Tony Stewart

With Stewart watching, we powered out of the pits and into the first corner. “Drive within your limits,” was the only rule given. We were in Baja Mode.


The Raptor is an expensive toy, but it’s a toy that can bring so much delight. Can you really put a price on that?


Once you get past the fact you’re driving on one of the most-famous tracks in the country, especially for dirt-track racers, you start to focus on your line. Building speed is easy in the Raptor but we quickly figured out that Baja Mode isn’t the right setting.

Tony Stewart

We return to the pits and talk with Stewart and Pericak. “It has too much grip,” we tell Stewart.

“Put it in Sport mode,” he suggests. Where Baja Mode is four-wheel drive, Sport mode is just rear-wheel drive with better throttle response. Sure, it might not have the anti-lag of the Baja setting, but a little bit of rotation would help.

Immediately, we could tell the difference. The truck turned into the corners faster and easier. Lifting before a turn caused the back end to rotate out, pointing the nose of the truck towards the apex almost telepathically. The traction control light was blinking, but at no point did it feel like it was slowing us down or cutting us, it was just preventing the truck from getting away from us.

The KO2s provide copious amounts of grip with little complaining and the suspension feels just right to keep the truck planted but not upsetting the momentum. We were quickly smitten all over again with this truck, and we are still in awe of how good it is.

Of course, we couldn’t go to Eldora and not have “Smoke” himself take us around. In Sport mode with the traction control completely off, Stewart was dive-bombing each corner and getting the truck sideways around each one. All the while he was grinning from ear-to-ear. Maybe it’s just blowing off some steam after a stressful week making sure his NASCAR race went off without a hitch, but he was clearly having a blast.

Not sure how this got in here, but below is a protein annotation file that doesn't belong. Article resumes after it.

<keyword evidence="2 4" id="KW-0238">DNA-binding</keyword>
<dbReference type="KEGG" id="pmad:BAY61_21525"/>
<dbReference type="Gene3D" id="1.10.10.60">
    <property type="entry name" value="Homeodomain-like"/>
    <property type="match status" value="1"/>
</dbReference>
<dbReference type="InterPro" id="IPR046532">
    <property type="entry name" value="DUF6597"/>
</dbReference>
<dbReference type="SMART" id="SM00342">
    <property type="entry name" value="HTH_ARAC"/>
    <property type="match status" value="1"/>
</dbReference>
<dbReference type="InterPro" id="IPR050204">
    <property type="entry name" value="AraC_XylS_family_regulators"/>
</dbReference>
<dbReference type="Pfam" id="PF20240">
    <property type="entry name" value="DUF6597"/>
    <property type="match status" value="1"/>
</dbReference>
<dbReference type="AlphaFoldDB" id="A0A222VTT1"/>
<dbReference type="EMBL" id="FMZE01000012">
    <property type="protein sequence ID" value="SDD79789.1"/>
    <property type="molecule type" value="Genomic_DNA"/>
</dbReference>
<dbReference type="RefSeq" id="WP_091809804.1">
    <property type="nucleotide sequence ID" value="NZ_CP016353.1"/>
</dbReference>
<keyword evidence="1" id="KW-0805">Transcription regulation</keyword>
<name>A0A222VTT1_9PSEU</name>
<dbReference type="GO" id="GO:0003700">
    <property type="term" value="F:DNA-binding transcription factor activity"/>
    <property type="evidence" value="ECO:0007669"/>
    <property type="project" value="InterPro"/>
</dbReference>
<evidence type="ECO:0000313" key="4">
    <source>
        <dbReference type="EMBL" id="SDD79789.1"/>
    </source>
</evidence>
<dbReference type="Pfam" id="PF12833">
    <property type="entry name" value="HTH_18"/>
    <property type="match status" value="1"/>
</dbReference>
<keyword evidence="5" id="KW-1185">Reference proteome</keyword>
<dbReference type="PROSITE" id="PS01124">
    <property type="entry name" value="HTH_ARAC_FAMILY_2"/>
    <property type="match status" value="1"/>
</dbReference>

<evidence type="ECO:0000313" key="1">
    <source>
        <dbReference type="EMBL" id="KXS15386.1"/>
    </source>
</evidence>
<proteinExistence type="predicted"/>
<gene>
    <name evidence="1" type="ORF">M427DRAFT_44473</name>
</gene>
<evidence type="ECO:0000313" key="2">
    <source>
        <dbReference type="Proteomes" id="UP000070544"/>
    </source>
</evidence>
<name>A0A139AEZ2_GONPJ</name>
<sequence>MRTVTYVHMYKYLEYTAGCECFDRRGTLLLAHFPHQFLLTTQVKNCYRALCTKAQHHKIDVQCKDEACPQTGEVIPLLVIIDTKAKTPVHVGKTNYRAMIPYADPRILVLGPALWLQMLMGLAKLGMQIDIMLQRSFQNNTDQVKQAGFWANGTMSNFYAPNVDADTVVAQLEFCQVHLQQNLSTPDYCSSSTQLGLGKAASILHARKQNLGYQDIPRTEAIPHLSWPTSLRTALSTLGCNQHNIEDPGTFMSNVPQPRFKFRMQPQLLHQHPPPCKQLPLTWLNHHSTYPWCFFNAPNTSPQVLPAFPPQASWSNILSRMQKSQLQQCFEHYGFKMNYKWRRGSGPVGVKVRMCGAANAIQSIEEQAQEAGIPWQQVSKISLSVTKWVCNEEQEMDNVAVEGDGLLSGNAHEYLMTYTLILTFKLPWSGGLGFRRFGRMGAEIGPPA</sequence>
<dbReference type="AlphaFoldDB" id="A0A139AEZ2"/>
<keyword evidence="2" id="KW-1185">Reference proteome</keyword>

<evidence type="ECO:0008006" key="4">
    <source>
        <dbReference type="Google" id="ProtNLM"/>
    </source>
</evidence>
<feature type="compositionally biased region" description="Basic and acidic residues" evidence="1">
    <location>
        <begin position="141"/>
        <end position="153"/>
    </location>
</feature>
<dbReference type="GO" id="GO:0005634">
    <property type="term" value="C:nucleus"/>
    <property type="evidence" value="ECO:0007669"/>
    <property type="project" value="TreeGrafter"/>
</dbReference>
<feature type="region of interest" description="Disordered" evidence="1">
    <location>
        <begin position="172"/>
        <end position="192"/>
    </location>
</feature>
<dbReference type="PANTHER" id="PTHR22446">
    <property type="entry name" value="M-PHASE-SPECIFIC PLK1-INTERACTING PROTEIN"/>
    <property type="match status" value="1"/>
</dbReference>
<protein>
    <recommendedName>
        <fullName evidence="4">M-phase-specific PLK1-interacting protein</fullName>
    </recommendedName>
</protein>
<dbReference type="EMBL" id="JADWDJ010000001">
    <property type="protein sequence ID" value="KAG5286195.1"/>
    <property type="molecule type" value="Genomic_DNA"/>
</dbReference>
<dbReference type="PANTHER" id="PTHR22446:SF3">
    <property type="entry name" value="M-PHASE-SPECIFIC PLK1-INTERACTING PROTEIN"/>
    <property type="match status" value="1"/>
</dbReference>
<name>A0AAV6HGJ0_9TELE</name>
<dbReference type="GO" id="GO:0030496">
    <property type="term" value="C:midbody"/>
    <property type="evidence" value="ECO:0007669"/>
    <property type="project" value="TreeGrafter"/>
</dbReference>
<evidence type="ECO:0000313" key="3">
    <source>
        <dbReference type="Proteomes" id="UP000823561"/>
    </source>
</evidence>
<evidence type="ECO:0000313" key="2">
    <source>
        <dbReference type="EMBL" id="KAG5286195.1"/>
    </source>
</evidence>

From the passenger seat, Stewart was clearly one with the truck. Everything was so smooth, and even when the truck started to get a bit away from him, he quickly caught it and brought everything back under control. It’s obvious he’s a dirt track pro, but combine man and truck and you have a lethal combination. We weren’t keeping track of his times but we wouldn’t be surprised if he was nearly on pace with the prepared trucks that raced the night before.

Ultimately what’s truly impressive about the Raptor is that immediately following this event, we drove 150 miles home in the same truck that Stewart had been stomping on all day in air conditioned comfort without a care in the world. It can take a beating but still make sure you get home.

There are very few cars, especially off-road trucks, that can make a similar claim.

Chime in with your thoughts on the forum. >>

Chad Kirchner is a regular contributor to Corvette Forum and Ford Truck Enthusiasts, among other auto sites.